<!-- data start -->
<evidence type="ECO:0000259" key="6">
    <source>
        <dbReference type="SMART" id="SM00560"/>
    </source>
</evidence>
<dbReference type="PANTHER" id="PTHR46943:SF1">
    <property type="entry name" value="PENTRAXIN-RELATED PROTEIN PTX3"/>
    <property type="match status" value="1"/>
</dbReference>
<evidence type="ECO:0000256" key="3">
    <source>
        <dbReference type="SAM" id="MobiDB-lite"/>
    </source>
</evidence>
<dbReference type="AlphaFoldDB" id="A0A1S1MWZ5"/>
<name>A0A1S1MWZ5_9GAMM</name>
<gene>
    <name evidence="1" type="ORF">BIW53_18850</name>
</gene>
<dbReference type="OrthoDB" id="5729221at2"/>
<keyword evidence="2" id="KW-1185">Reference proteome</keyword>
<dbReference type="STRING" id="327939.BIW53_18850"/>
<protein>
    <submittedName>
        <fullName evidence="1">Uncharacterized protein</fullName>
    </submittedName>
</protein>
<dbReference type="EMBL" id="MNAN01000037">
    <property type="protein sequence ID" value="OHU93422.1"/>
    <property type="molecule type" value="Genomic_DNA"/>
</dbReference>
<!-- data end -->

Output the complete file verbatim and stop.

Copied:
<evidence type="ECO:0000259" key="6">
    <source>
        <dbReference type="SMART" id="SM00560"/>
    </source>
</evidence>
<dbReference type="PANTHER" id="PTHR46943:SF1">
    <property type="entry name" value="PENTRAXIN-RELATED PROTEIN PTX3"/>
    <property type="match status" value="1"/>
</dbReference>
<evidence type="ECO:0000256" key="3">
    <source>
        <dbReference type="SAM" id="MobiDB-lite"/>
    </source>
</evidence>
<dbReference type="AlphaFoldDB" id="A0A1S1MWZ5"/>
<name>A0A1S1MWZ5_9GAMM</name>
<gene>
    <name evidence="1" type="ORF">BIW53_18850</name>
</gene>
<dbReference type="OrthoDB" id="5729221at2"/>
<keyword evidence="2" id="KW-1185">Reference proteome</keyword>
<dbReference type="STRING" id="327939.BIW53_18850"/>
<protein>
    <submittedName>
        <fullName evidence="1">Uncharacterized protein</fullName>
    </submittedName>
</protein>
<dbReference type="EMBL" id="MNAN01000037">
    <property type="protein sequence ID" value="OHU93422.1"/>
    <property type="molecule type" value="Genomic_DNA"/>
</dbReference>